In 1971, U.S. military analyst Daniel Ellsberg, then employed by the global policy think tank the RAND Corporation, emerged one of the world's most famous whistleblowers with his leaking of the Pentagon Papers to the American press. The Papers marked an unfiltered Pentagon study, spanning three decades and four U.S. presidents, of government decision-making, warts and all, pertaining to the Vietnam War.
Steven Spielberg's The Post observes how Kay Graham (Meryl Streep), the first female publisher of a major American newspaper (The Washington Post), and Post editor Ben Bradlee (Tom Hanks) vied to catch up with The New York Times, the first publication to report on excepts from the more than 7,000 pages of the Pentagon study.
The Nixon administration files a court order against the Times, temporarily barring them from further coverage on the Papers. This inspires Ellsberg (Matthew Rhys), hopeful another publication can continue this reporting, to leak the documents to Post reporter Ben Bagdikian (Bob Odenkirk). Further coverage is easier said than done, however, as Graham and Bradlee face pressure from the Post's financial stakeholders to refrain from stories on the Papers, plus the prospect of potentially being thrown in jail for publication of these top secret documents.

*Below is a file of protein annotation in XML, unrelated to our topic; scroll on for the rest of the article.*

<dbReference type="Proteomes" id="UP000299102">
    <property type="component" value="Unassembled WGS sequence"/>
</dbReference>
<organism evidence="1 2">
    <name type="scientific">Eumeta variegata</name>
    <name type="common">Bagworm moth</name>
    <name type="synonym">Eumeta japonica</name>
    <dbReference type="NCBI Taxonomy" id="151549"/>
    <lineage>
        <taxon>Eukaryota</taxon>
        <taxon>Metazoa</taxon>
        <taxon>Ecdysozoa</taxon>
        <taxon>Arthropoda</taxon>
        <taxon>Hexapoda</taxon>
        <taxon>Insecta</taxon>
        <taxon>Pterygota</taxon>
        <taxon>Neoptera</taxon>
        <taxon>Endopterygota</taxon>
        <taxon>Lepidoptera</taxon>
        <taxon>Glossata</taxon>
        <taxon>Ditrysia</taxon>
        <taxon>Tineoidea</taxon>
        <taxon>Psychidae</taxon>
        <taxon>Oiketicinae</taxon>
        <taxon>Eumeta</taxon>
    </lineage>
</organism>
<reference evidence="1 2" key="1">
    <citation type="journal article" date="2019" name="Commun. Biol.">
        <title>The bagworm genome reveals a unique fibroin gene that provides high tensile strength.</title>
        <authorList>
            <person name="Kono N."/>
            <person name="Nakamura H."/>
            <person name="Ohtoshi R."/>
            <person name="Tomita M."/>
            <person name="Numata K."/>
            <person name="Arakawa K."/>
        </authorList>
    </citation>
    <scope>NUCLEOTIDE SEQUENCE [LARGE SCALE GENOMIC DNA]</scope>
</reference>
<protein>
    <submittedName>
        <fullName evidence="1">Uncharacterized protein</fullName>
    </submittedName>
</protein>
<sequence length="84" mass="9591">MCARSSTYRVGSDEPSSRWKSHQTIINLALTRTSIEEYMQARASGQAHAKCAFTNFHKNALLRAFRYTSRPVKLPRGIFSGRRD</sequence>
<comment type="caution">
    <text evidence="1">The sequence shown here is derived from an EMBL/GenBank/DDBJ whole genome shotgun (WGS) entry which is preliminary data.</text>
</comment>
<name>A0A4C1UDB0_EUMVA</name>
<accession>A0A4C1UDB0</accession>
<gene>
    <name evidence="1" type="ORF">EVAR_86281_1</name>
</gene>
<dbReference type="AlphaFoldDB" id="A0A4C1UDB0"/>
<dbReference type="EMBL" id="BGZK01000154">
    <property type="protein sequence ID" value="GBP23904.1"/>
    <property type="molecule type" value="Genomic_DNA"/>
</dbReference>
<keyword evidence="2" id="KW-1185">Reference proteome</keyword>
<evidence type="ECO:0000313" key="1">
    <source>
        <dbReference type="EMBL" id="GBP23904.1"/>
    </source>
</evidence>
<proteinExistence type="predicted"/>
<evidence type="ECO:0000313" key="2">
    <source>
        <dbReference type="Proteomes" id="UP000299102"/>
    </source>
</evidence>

Like recent Spielberg dramas Lincoln and Bridge of Spies, The Post is a sufficiently engaging and entertaining endeavor, hardly on the same level of his best work (or 2015's newsroom drama Spotlight) but just satisfying enough. After a meandering start, the proceedings catch fire as Graham, Bradlee and the Post staff agonize over whether to go to print. All is well until the picture's final few minutes, a heavy-handed ending that brings out the saccharin worst in the director.
Streep and Hanks, even if they never really disappear into these roles (unlike Jason Robards as Bradlee in All the President's Men), are in sturdy form. More interesting are the scene-stealing Odenkirk and Bruce Greenwood, who portrays former U.S. Defense Secretary Robert McNamara, a friend of Graham's who hardly comes across well in the Papers. A scene in which McNamara warns Graham about the Nixon administration's hellbent desire to shut the Post's efforts down is among the film's best.
Sadly, other talented actors, like Sarah Paulson as Bradlee's wife, Alison Brie as Graham's daughter and Carrie Coon as another Post reporter, serve as mere window dressing.
In the end, The Post is a fine, if workmanlike piece of Oscar bait, lacking the imagination and vitality of Spielberg's best work but, given the compelling subject matter and talent involved, still plenty watchable.